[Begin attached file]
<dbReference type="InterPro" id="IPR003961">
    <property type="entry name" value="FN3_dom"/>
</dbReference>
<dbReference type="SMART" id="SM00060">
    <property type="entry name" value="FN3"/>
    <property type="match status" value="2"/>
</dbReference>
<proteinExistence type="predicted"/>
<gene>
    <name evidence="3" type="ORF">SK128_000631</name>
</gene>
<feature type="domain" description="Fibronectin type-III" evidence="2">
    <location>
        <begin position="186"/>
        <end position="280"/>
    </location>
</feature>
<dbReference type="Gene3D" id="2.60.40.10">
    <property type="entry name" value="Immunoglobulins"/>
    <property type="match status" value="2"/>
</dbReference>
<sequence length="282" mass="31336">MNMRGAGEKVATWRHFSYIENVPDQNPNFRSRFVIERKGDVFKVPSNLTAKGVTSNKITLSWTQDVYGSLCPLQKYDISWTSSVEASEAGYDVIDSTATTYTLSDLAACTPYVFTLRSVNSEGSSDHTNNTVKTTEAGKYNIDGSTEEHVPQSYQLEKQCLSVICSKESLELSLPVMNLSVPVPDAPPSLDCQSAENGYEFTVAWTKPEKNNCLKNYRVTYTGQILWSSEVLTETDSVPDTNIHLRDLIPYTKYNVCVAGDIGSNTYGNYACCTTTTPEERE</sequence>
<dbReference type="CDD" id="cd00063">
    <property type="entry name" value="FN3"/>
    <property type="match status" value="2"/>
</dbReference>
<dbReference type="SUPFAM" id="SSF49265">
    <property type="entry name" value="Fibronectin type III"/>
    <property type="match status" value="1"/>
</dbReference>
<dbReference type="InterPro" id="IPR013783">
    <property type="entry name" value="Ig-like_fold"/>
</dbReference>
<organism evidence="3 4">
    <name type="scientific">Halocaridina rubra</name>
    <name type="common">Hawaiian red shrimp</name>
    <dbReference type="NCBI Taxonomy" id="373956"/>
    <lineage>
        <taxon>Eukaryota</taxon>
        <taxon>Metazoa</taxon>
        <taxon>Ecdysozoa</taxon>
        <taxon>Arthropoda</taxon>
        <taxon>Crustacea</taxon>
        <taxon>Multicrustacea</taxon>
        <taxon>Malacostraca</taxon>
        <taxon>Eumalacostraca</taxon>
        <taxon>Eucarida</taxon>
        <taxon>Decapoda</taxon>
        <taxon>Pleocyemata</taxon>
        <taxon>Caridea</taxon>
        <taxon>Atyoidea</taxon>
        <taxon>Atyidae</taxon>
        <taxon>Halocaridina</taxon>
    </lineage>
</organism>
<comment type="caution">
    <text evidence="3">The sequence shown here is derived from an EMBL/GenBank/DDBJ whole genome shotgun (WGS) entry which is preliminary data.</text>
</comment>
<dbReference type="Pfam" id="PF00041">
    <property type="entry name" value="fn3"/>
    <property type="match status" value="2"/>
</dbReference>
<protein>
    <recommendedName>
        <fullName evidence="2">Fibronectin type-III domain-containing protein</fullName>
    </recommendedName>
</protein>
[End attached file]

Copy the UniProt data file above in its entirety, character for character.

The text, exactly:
<dbReference type="InterPro" id="IPR003961">
    <property type="entry name" value="FN3_dom"/>
</dbReference>
<dbReference type="SMART" id="SM00060">
    <property type="entry name" value="FN3"/>
    <property type="match status" value="2"/>
</dbReference>
<proteinExistence type="predicted"/>
<gene>
    <name evidence="3" type="ORF">SK128_000631</name>
</gene>
<feature type="domain" description="Fibronectin type-III" evidence="2">
    <location>
        <begin position="186"/>
        <end position="280"/>
    </location>
</feature>
<dbReference type="Gene3D" id="2.60.40.10">
    <property type="entry name" value="Immunoglobulins"/>
    <property type="match status" value="2"/>
</dbReference>
<sequence length="282" mass="31336">MNMRGAGEKVATWRHFSYIENVPDQNPNFRSRFVIERKGDVFKVPSNLTAKGVTSNKITLSWTQDVYGSLCPLQKYDISWTSSVEASEAGYDVIDSTATTYTLSDLAACTPYVFTLRSVNSEGSSDHTNNTVKTTEAGKYNIDGSTEEHVPQSYQLEKQCLSVICSKESLELSLPVMNLSVPVPDAPPSLDCQSAENGYEFTVAWTKPEKNNCLKNYRVTYTGQILWSSEVLTETDSVPDTNIHLRDLIPYTKYNVCVAGDIGSNTYGNYACCTTTTPEERE</sequence>
<dbReference type="CDD" id="cd00063">
    <property type="entry name" value="FN3"/>
    <property type="match status" value="2"/>
</dbReference>
<dbReference type="SUPFAM" id="SSF49265">
    <property type="entry name" value="Fibronectin type III"/>
    <property type="match status" value="1"/>
</dbReference>
<dbReference type="InterPro" id="IPR013783">
    <property type="entry name" value="Ig-like_fold"/>
</dbReference>
<organism evidence="3 4">
    <name type="scientific">Halocaridina rubra</name>
    <name type="common">Hawaiian red shrimp</name>
    <dbReference type="NCBI Taxonomy" id="373956"/>
    <lineage>
        <taxon>Eukaryota</taxon>
        <taxon>Metazoa</taxon>
        <taxon>Ecdysozoa</taxon>
        <taxon>Arthropoda</taxon>
        <taxon>Crustacea</taxon>
        <taxon>Multicrustacea</taxon>
        <taxon>Malacostraca</taxon>
        <taxon>Eumalacostraca</taxon>
        <taxon>Eucarida</taxon>
        <taxon>Decapoda</taxon>
        <taxon>Pleocyemata</taxon>
        <taxon>Caridea</taxon>
        <taxon>Atyoidea</taxon>
        <taxon>Atyidae</taxon>
        <taxon>Halocaridina</taxon>
    </lineage>
</organism>
<comment type="caution">
    <text evidence="3">The sequence shown here is derived from an EMBL/GenBank/DDBJ whole genome shotgun (WGS) entry which is preliminary data.</text>
</comment>
<dbReference type="Pfam" id="PF00041">
    <property type="entry name" value="fn3"/>
    <property type="match status" value="2"/>
</dbReference>
<protein>
    <recommendedName>
        <fullName evidence="2">Fibronectin type-III domain-containing protein</fullName>
    </recommendedName>
</protein>